On April 12, Congress marks its first 100 days in session. In that short time, San Antonio freshman Congressman Joaquin Castro has already made quite a name for himself.
Rep. Castro recently sat down with KENS 5's Deborah Knapp in his first one-on-one interview since taking office.
Castro is considered one of the rising stars in the Democratic party. He got the label after introducing his twin, San Antonio Mayor Julian Castro, as the keynote speaker at the Democratic National Convention.
Business Insider also named him as one of the "12 Most Fascinating New Members of Congress." A separate study also found him one of the most talked about House freshmen in news and social media.
"We try to be active on Twitter and Facebook," he said. "Also since we've gotten to Congress, we've answered about 800 to 1,000 e-mails and letters from constituents, and I've been working on 300 constituent cases," said Castro, who represents District 20.
While his brother testified on the Hill on immigration, Congressman Castro was making the rounds on the national talk shows as the unofficial ambassador on immigration for the Obama Administration.
"I think it will happen this year in 2013," he said. "I think it will include a path to citizenship. Now you seem to have bipartisan support in both the House and Senate to do that."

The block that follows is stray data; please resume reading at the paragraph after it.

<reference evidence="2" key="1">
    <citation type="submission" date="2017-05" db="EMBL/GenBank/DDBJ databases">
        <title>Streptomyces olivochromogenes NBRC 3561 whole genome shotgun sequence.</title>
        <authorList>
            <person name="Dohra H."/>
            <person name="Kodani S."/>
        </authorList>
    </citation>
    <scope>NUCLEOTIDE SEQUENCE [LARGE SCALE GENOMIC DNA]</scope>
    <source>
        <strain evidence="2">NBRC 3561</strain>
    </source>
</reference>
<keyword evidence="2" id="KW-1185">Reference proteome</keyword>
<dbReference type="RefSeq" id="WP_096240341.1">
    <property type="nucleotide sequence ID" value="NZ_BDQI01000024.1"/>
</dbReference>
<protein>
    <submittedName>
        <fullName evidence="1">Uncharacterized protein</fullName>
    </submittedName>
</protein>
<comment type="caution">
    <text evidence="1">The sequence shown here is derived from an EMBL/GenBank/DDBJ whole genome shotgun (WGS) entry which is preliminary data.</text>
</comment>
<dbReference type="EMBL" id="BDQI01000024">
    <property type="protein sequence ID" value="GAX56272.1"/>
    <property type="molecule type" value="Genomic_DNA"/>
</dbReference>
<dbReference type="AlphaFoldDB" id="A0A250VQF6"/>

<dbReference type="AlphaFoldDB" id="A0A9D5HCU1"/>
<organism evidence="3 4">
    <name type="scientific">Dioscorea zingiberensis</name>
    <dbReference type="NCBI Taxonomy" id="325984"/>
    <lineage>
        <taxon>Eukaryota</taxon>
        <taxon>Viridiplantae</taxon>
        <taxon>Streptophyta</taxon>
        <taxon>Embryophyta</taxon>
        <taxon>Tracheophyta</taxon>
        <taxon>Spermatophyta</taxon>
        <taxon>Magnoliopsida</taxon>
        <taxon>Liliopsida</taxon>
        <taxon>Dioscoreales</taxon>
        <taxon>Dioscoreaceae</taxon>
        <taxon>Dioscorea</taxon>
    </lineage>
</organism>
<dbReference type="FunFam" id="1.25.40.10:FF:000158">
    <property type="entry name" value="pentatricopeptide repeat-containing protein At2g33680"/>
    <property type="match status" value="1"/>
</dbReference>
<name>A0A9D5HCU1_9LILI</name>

Immigration reform is one of Castro's top priorities, but his first big vote will likely be on gun control.
"I think we can make reforms that respect Second Amendment but still make it safer on the streets," Castro said. "What I think will happen in the U.S. Congress is we will get a universal background check bill, closing the gun show loophole."
The freshman representative has landed two plum committee assignments: foreign affairs and armed services -- both of which he believes will benefit San Antonio.
"We've heard there may be a future BRAC (Base Realignment and Closure Commission) round coming, so I want to make sure on the Armed Services Committee, along with San Antonio Congressman Pete Gallego, that we are able to position our bases and Joint Base San Antonio to make sure we don't lose any of our military assets," Castro said.
After winning the seat in Congress, Castro won a second election as president of the Democratic freshman class. Many say it is just the latest step up for a San Antonio native who seems destined to climb the political ladder.